Luis Valbuena never got any love from prospect analysts. There were a lot of seasons of middling productions followed by "breakout seasons" that were never quite flashy enough to gain the eye of the prospecting community. This year, Valbuena received a promotion to the majors to become the Indians' (virtually) everyday 2B at the age of 23. On the game's biggest stage, he scuffled, performing at a level right around replacement level over slightly more than half a season.
Right on target.
Looking at his track record, Valbuena's minor league pattern, 2009 fits in perfectly with his development. Let's take a look.
In 2006, Valbuena began the year at low-A Wisconsin in the Midwest league. True to form, his numbers were solid but in no way flashy. Valbuena hit.286/.371/.400, walking exactly as many times as he struck out (44 BB, 44K in 325 ABs, excellent component stats). Those numbers don't look great, but consider that the average OPS of the Midwest Leavue that year was .690 (and the average .ISO was .112), and Valbuena's .771 number with great patience and slightly above average pop looks pretty good. Promoted to the California League towards the end of the season, Valbuena's production tailed off, and he hit just .252/.315/.362.
In 2007, Valbuena was aggressively pushed to a Double-A assignment at the age of 21. Things didn't go well. He hit just .239/.311/.378. He still knew how to take a walk and could punish a bad pitch, but his strikeouts rose a bit and had trouble making hard contact.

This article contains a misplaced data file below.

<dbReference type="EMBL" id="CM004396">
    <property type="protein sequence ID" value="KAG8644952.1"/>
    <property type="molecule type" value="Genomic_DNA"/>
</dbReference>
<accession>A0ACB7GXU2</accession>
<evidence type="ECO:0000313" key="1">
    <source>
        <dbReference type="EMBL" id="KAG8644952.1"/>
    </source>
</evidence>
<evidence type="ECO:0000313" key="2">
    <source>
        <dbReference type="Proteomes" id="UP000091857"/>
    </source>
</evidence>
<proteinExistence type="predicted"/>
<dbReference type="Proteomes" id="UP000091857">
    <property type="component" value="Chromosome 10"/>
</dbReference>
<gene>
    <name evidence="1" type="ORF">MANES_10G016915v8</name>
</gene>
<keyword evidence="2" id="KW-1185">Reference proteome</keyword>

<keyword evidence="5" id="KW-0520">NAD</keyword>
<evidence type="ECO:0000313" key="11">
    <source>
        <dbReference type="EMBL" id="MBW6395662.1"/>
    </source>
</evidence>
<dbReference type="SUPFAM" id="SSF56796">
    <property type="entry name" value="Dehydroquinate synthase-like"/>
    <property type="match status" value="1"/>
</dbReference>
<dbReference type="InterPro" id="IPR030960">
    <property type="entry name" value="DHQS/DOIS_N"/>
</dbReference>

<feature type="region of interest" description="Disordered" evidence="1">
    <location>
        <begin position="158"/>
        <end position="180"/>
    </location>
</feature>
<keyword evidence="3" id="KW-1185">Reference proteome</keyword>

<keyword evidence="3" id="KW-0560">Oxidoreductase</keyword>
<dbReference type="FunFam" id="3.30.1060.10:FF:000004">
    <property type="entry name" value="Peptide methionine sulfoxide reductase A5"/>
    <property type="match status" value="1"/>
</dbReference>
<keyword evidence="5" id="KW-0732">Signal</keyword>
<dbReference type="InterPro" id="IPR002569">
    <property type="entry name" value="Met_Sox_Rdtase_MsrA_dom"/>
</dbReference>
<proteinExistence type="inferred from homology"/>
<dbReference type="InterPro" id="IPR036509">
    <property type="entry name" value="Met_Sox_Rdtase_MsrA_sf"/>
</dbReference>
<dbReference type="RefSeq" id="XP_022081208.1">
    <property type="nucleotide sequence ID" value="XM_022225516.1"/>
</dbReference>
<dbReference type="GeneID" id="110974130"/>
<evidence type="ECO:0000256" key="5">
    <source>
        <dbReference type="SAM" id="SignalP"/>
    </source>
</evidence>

2008 was a different story. Repeating double-A, Valbuena hit .304/.381/.483, and the fact that nobody took note and started talking about him as a quality prospect drove me absolutely crazy. Regardless, he continued to put up good numbers and fly under the radar due to lack of huge HR power or game-changing speed. Scouts also rated Valbuena the best defensive 2B in the Southern League. Promoted to Triple-A, Valbuena's production once again fell. He wasn't bad, but his power evaporated, and he hit just .302/.383/.373, feeding fears that he didn't have enough power to make it in the majors. In the offseason, the Cleveland Indians took notice of Valbuena's season and acquired him as part of the 3-way JJ Putz/Franklin Gutierrez trade.
This year, Valbuena absolutely destroyed Triple-A for all of a month before getting the call to the show. He was one of the International League's best hitters over the season's first 22 games, hitting .321/.436/.538 with 16 walks against only 13 strikeouts in 95 at-bats. Then, he was called up to the majors, where he's hit .241/.293/.402.
Anyone else see a pattern here? Valbuena has scuffled at each new level only to return the next year as one of the circuit's better players. Not many organizations would have promoted him as quickly as the Mariners did (big surprise), and I think if he had stayed in the low-mid minors longer he would be on a lot more peoples' radar, but I would not be surprised at all if he comes out and puts up a line similar to what Denard Span has done this year, only with a bit more power. UZR hates his defense (which is weird, because he looks very solid from a scouting perspective) so far in his career, which hurts his overall value, but I really, really love this kid's bat and think he's been underrated for years.